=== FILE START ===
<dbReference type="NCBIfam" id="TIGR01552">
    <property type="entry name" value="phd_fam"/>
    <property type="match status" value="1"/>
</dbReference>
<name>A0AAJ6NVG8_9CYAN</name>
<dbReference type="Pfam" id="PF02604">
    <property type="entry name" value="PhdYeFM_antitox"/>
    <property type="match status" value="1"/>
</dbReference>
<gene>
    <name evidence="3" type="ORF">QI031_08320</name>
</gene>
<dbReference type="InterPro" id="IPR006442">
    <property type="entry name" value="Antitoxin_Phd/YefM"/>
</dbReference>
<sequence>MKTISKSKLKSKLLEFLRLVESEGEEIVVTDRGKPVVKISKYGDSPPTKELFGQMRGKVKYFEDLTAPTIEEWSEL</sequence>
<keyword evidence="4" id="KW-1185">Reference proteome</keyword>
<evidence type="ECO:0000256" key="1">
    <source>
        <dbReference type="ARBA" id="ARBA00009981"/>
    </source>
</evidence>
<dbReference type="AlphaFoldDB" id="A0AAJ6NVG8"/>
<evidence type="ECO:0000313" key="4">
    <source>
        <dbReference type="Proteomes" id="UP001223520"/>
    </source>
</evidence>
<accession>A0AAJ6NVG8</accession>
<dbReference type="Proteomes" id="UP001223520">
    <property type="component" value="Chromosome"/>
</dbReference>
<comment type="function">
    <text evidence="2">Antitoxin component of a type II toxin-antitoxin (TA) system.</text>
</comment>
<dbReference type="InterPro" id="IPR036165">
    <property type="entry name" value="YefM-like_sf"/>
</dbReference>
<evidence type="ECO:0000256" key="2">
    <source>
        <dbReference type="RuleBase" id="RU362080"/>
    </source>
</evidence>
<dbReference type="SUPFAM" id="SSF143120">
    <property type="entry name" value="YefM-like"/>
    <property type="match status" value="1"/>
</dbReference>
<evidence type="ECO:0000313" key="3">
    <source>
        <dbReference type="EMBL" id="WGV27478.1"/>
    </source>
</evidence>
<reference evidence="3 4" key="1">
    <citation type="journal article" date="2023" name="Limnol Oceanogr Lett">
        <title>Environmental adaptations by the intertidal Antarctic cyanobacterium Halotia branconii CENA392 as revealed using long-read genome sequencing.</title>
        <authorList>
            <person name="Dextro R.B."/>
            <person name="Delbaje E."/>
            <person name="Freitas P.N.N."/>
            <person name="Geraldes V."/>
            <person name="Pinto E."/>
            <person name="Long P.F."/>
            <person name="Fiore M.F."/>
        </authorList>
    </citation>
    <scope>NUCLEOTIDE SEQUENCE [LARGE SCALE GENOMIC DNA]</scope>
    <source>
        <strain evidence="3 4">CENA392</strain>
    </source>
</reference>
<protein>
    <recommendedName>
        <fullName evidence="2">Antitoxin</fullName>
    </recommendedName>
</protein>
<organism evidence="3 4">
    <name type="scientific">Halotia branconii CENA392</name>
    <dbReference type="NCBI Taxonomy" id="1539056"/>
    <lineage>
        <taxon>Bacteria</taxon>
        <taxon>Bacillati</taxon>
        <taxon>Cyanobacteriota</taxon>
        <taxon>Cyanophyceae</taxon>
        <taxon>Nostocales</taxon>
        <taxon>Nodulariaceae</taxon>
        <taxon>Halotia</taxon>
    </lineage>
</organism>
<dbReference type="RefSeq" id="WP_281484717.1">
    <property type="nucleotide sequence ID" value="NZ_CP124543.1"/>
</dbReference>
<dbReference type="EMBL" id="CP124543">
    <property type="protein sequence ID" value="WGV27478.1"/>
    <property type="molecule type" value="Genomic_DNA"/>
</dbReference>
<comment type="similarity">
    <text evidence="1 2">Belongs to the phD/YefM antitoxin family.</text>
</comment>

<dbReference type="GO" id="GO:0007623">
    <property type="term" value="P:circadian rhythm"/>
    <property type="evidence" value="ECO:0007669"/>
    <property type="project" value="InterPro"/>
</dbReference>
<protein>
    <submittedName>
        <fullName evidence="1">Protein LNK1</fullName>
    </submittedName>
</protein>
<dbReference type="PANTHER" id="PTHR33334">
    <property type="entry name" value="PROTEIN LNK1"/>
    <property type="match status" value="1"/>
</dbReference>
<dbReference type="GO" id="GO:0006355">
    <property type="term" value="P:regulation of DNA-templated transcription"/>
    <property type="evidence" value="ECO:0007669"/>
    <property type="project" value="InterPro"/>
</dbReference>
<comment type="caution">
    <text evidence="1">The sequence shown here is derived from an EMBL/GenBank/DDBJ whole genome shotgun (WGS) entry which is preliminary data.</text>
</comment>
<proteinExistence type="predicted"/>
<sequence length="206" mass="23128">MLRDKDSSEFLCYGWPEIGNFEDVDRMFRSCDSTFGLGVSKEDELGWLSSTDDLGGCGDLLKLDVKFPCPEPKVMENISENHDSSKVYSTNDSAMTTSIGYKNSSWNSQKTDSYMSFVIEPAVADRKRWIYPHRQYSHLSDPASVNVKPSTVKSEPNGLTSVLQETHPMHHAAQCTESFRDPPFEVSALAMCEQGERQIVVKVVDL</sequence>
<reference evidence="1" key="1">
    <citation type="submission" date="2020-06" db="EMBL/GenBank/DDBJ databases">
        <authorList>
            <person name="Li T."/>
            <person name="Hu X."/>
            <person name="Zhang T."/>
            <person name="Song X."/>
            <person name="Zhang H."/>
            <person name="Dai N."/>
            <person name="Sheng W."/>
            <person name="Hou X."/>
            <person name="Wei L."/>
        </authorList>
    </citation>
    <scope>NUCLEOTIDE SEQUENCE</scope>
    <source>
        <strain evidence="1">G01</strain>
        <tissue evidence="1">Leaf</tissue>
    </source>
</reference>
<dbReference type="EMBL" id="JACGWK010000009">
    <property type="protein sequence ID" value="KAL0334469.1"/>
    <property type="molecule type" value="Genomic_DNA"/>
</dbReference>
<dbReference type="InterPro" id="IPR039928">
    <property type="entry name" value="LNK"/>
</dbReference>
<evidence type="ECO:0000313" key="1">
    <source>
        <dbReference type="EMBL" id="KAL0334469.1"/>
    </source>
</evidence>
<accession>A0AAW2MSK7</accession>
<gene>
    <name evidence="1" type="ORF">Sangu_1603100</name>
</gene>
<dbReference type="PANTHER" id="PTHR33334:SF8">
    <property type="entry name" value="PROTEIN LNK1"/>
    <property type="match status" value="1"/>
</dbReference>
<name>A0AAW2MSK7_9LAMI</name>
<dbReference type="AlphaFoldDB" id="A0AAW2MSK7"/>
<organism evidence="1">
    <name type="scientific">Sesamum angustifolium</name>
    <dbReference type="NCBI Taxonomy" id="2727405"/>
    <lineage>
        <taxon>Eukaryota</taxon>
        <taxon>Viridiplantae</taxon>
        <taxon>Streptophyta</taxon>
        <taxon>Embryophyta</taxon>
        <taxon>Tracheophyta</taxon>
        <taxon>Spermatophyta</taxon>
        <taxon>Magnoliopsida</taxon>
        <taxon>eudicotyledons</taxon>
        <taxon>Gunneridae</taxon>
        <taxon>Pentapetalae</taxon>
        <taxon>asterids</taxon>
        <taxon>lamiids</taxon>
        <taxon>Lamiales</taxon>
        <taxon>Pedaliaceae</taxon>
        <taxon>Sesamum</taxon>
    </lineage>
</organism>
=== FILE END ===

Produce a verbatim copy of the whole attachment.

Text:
<dbReference type="NCBIfam" id="TIGR01552">
    <property type="entry name" value="phd_fam"/>
    <property type="match status" value="1"/>
</dbReference>
<name>A0AAJ6NVG8_9CYAN</name>
<dbReference type="Pfam" id="PF02604">
    <property type="entry name" value="PhdYeFM_antitox"/>
    <property type="match status" value="1"/>
</dbReference>
<gene>
    <name evidence="3" type="ORF">QI031_08320</name>
</gene>
<dbReference type="InterPro" id="IPR006442">
    <property type="entry name" value="Antitoxin_Phd/YefM"/>
</dbReference>
<sequence>MKTISKSKLKSKLLEFLRLVESEGEEIVVTDRGKPVVKISKYGDSPPTKELFGQMRGKVKYFEDLTAPTIEEWSEL</sequence>
<keyword evidence="4" id="KW-1185">Reference proteome</keyword>
<evidence type="ECO:0000256" key="1">
    <source>
        <dbReference type="ARBA" id="ARBA00009981"/>
    </source>
</evidence>
<dbReference type="AlphaFoldDB" id="A0AAJ6NVG8"/>
<evidence type="ECO:0000313" key="4">
    <source>
        <dbReference type="Proteomes" id="UP001223520"/>
    </source>
</evidence>
<accession>A0AAJ6NVG8</accession>
<dbReference type="Proteomes" id="UP001223520">
    <property type="component" value="Chromosome"/>
</dbReference>
<comment type="function">
    <text evidence="2">Antitoxin component of a type II toxin-antitoxin (TA) system.</text>
</comment>
<dbReference type="InterPro" id="IPR036165">
    <property type="entry name" value="YefM-like_sf"/>
</dbReference>
<evidence type="ECO:0000256" key="2">
    <source>
        <dbReference type="RuleBase" id="RU362080"/>
    </source>
</evidence>
<dbReference type="SUPFAM" id="SSF143120">
    <property type="entry name" value="YefM-like"/>
    <property type="match status" value="1"/>
</dbReference>
<evidence type="ECO:0000313" key="3">
    <source>
        <dbReference type="EMBL" id="WGV27478.1"/>
    </source>
</evidence>
<reference evidence="3 4" key="1">
    <citation type="journal article" date="2023" name="Limnol Oceanogr Lett">
        <title>Environmental adaptations by the intertidal Antarctic cyanobacterium Halotia branconii CENA392 as revealed using long-read genome sequencing.</title>
        <authorList>
            <person name="Dextro R.B."/>
            <person name="Delbaje E."/>
            <person name="Freitas P.N.N."/>
            <person name="Geraldes V."/>
            <person name="Pinto E."/>
            <person name="Long P.F."/>
            <person name="Fiore M.F."/>
        </authorList>
    </citation>
    <scope>NUCLEOTIDE SEQUENCE [LARGE SCALE GENOMIC DNA]</scope>
    <source>
        <strain evidence="3 4">CENA392</strain>
    </source>
</reference>
<protein>
    <recommendedName>
        <fullName evidence="2">Antitoxin</fullName>
    </recommendedName>
</protein>
<organism evidence="3 4">
    <name type="scientific">Halotia branconii CENA392</name>
    <dbReference type="NCBI Taxonomy" id="1539056"/>
    <lineage>
        <taxon>Bacteria</taxon>
        <taxon>Bacillati</taxon>
        <taxon>Cyanobacteriota</taxon>
        <taxon>Cyanophyceae</taxon>
        <taxon>Nostocales</taxon>
        <taxon>Nodulariaceae</taxon>
        <taxon>Halotia</taxon>
    </lineage>
</organism>
<dbReference type="RefSeq" id="WP_281484717.1">
    <property type="nucleotide sequence ID" value="NZ_CP124543.1"/>
</dbReference>
<dbReference type="EMBL" id="CP124543">
    <property type="protein sequence ID" value="WGV27478.1"/>
    <property type="molecule type" value="Genomic_DNA"/>
</dbReference>
<comment type="similarity">
    <text evidence="1 2">Belongs to the phD/YefM antitoxin family.</text>
</comment>

<dbReference type="GO" id="GO:0007623">
    <property type="term" value="P:circadian rhythm"/>
    <property type="evidence" value="ECO:0007669"/>
    <property type="project" value="InterPro"/>
</dbReference>
<protein>
    <submittedName>
        <fullName evidence="1">Protein LNK1</fullName>
    </submittedName>
</protein>
<dbReference type="PANTHER" id="PTHR33334">
    <property type="entry name" value="PROTEIN LNK1"/>
    <property type="match status" value="1"/>
</dbReference>
<dbReference type="GO" id="GO:0006355">
    <property type="term" value="P:regulation of DNA-templated transcription"/>
    <property type="evidence" value="ECO:0007669"/>
    <property type="project" value="InterPro"/>
</dbReference>
<comment type="caution">
    <text evidence="1">The sequence shown here is derived from an EMBL/GenBank/DDBJ whole genome shotgun (WGS) entry which is preliminary data.</text>
</comment>
<proteinExistence type="predicted"/>
<sequence length="206" mass="23128">MLRDKDSSEFLCYGWPEIGNFEDVDRMFRSCDSTFGLGVSKEDELGWLSSTDDLGGCGDLLKLDVKFPCPEPKVMENISENHDSSKVYSTNDSAMTTSIGYKNSSWNSQKTDSYMSFVIEPAVADRKRWIYPHRQYSHLSDPASVNVKPSTVKSEPNGLTSVLQETHPMHHAAQCTESFRDPPFEVSALAMCEQGERQIVVKVVDL</sequence>
<reference evidence="1" key="1">
    <citation type="submission" date="2020-06" db="EMBL/GenBank/DDBJ databases">
        <authorList>
            <person name="Li T."/>
            <person name="Hu X."/>
            <person name="Zhang T."/>
            <person name="Song X."/>
            <person name="Zhang H."/>
            <person name="Dai N."/>
            <person name="Sheng W."/>
            <person name="Hou X."/>
            <person name="Wei L."/>
        </authorList>
    </citation>
    <scope>NUCLEOTIDE SEQUENCE</scope>
    <source>
        <strain evidence="1">G01</strain>
        <tissue evidence="1">Leaf</tissue>
    </source>
</reference>
<dbReference type="EMBL" id="JACGWK010000009">
    <property type="protein sequence ID" value="KAL0334469.1"/>
    <property type="molecule type" value="Genomic_DNA"/>
</dbReference>
<dbReference type="InterPro" id="IPR039928">
    <property type="entry name" value="LNK"/>
</dbReference>
<evidence type="ECO:0000313" key="1">
    <source>
        <dbReference type="EMBL" id="KAL0334469.1"/>
    </source>
</evidence>
<accession>A0AAW2MSK7</accession>
<gene>
    <name evidence="1" type="ORF">Sangu_1603100</name>
</gene>
<dbReference type="PANTHER" id="PTHR33334:SF8">
    <property type="entry name" value="PROTEIN LNK1"/>
    <property type="match status" value="1"/>
</dbReference>
<name>A0AAW2MSK7_9LAMI</name>
<dbReference type="AlphaFoldDB" id="A0AAW2MSK7"/>
<organism evidence="1">
    <name type="scientific">Sesamum angustifolium</name>
    <dbReference type="NCBI Taxonomy" id="2727405"/>
    <lineage>
        <taxon>Eukaryota</taxon>
        <taxon>Viridiplantae</taxon>
        <taxon>Streptophyta</taxon>
        <taxon>Embryophyta</taxon>
        <taxon>Tracheophyta</taxon>
        <taxon>Spermatophyta</taxon>
        <taxon>Magnoliopsida</taxon>
        <taxon>eudicotyledons</taxon>
        <taxon>Gunneridae</taxon>
        <taxon>Pentapetalae</taxon>
        <taxon>asterids</taxon>
        <taxon>lamiids</taxon>
        <taxon>Lamiales</taxon>
        <taxon>Pedaliaceae</taxon>
        <taxon>Sesamum</taxon>
    </lineage>
</organism>